By Barry Burd

Java is an object-oriented programming language. A program that you create in Java consists of at least one class. A class is like a blank form.

That is, a class is a general description of some kind of thing. In the introduction to this chapter, the class (the form) describes the characteristics that any bag of cheese possesses. But imagine other classes. For example, this figure illustrates a bank account class:


And this figure illustrates a sprite class, which is a class for a character in a computer game:


In practice, a class doesn’t look like any of the forms in the figures. In fact, a class doesn’t look like anything. Instead, a Java class is a bunch of text describing the kinds of things that I refer to as “blanks to be filled in.” This listing contains a real Java class — the kind of class you write when you program in Java.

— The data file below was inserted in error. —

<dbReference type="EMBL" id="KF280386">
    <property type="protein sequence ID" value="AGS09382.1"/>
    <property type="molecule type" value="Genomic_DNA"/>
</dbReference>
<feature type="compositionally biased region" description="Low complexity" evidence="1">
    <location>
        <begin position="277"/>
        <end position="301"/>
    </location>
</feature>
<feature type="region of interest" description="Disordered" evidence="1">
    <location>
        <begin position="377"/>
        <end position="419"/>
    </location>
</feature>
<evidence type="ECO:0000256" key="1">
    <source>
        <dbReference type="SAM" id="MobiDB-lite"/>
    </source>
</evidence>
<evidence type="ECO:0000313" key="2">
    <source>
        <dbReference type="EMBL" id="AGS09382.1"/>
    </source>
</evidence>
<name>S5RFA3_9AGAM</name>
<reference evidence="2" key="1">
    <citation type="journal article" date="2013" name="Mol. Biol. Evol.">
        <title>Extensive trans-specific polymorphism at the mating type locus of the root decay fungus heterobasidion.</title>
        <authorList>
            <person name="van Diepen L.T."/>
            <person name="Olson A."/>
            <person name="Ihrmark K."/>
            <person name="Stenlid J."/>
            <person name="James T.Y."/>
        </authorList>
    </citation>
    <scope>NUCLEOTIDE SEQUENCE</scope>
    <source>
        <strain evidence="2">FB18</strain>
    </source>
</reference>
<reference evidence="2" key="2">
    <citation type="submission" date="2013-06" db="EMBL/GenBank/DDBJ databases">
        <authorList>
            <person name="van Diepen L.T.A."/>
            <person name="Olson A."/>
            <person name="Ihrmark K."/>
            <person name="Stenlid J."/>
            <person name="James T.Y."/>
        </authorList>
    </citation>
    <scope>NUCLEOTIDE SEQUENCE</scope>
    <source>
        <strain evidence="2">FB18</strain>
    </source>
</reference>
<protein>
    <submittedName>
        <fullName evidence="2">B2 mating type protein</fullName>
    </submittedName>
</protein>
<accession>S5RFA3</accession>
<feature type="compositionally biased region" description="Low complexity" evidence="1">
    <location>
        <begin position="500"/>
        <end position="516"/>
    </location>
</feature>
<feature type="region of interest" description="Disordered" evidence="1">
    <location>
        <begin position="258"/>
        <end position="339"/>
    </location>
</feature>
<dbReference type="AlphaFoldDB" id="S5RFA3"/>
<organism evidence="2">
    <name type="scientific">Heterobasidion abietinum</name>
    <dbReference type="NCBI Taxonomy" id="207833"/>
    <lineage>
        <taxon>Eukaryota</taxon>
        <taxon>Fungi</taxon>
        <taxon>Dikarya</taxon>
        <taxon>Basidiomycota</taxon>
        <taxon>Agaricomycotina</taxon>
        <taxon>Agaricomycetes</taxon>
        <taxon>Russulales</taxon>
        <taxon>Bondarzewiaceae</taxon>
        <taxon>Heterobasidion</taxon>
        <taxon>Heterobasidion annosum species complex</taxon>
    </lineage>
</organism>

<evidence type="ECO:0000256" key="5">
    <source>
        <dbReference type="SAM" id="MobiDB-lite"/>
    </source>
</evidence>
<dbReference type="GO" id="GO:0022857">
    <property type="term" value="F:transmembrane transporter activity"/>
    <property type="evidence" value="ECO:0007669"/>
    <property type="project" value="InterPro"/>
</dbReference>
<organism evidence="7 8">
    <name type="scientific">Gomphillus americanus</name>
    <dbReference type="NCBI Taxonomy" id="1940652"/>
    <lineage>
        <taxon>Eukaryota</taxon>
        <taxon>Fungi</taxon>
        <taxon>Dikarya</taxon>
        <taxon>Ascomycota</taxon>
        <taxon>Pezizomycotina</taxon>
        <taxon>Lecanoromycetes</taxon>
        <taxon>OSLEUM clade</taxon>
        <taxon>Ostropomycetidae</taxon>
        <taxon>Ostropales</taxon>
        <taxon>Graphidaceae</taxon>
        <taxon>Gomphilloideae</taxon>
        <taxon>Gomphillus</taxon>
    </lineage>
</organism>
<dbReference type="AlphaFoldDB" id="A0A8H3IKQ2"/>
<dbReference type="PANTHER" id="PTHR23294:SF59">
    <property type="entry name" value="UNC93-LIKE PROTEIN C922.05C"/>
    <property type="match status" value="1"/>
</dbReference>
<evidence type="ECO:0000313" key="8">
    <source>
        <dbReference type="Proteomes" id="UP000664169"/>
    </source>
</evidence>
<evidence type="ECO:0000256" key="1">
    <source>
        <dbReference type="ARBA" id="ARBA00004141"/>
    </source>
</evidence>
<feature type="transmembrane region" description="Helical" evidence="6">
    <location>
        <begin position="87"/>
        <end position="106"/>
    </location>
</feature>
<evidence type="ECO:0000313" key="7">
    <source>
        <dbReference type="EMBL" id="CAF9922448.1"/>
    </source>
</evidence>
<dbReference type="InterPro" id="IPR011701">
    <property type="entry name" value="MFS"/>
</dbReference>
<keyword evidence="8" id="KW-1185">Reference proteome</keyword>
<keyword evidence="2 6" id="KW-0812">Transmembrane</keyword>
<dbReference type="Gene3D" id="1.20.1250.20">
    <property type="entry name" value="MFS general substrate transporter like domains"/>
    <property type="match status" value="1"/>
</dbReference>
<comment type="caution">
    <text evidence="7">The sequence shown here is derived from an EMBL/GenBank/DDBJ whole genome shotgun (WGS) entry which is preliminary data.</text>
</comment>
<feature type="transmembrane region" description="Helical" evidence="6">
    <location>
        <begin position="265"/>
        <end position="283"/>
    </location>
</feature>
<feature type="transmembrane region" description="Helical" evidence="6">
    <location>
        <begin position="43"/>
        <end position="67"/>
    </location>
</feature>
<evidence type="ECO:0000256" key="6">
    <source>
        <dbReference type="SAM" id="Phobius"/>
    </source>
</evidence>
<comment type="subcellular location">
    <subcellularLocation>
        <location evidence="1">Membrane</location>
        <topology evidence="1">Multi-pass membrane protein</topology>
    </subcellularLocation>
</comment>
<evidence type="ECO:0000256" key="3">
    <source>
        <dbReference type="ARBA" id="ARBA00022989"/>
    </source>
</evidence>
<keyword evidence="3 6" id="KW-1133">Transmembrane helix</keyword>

package com.allmycode.andy;
public class BagOfCheese {
  String kind;
  double weight;
  int daysAged;
  boolean isDomestic;

As a developer, your primary job is to create classes. You don’t develop attractive online forms like the form in the figure. Instead, you write Java language code — code containing descriptions, like the one in the listing.